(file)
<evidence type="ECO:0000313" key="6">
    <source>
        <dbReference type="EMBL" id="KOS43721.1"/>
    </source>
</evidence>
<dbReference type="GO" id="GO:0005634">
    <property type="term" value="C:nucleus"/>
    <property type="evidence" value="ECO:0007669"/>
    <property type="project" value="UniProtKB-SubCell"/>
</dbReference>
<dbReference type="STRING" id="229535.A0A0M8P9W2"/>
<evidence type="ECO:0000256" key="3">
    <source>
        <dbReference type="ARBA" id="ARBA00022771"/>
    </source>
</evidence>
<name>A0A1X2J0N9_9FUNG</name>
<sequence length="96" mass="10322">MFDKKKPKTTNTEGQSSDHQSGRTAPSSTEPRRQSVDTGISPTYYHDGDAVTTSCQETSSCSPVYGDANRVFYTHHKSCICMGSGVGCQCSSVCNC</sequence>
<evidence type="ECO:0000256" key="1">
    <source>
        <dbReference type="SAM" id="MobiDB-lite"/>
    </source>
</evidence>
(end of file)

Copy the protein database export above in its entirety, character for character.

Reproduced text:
<evidence type="ECO:0000313" key="6">
    <source>
        <dbReference type="EMBL" id="KOS43721.1"/>
    </source>
</evidence>
<dbReference type="GO" id="GO:0005634">
    <property type="term" value="C:nucleus"/>
    <property type="evidence" value="ECO:0007669"/>
    <property type="project" value="UniProtKB-SubCell"/>
</dbReference>
<dbReference type="STRING" id="229535.A0A0M8P9W2"/>
<evidence type="ECO:0000256" key="3">
    <source>
        <dbReference type="ARBA" id="ARBA00022771"/>
    </source>
</evidence>
<name>A0A1X2J0N9_9FUNG</name>
<sequence length="96" mass="10322">MFDKKKPKTTNTEGQSSDHQSGRTAPSSTEPRRQSVDTGISPTYYHDGDAVTTSCQETSSCSPVYGDANRVFYTHHKSCICMGSGVGCQCSSVCNC</sequence>
<evidence type="ECO:0000256" key="1">
    <source>
        <dbReference type="SAM" id="MobiDB-lite"/>
    </source>
</evidence>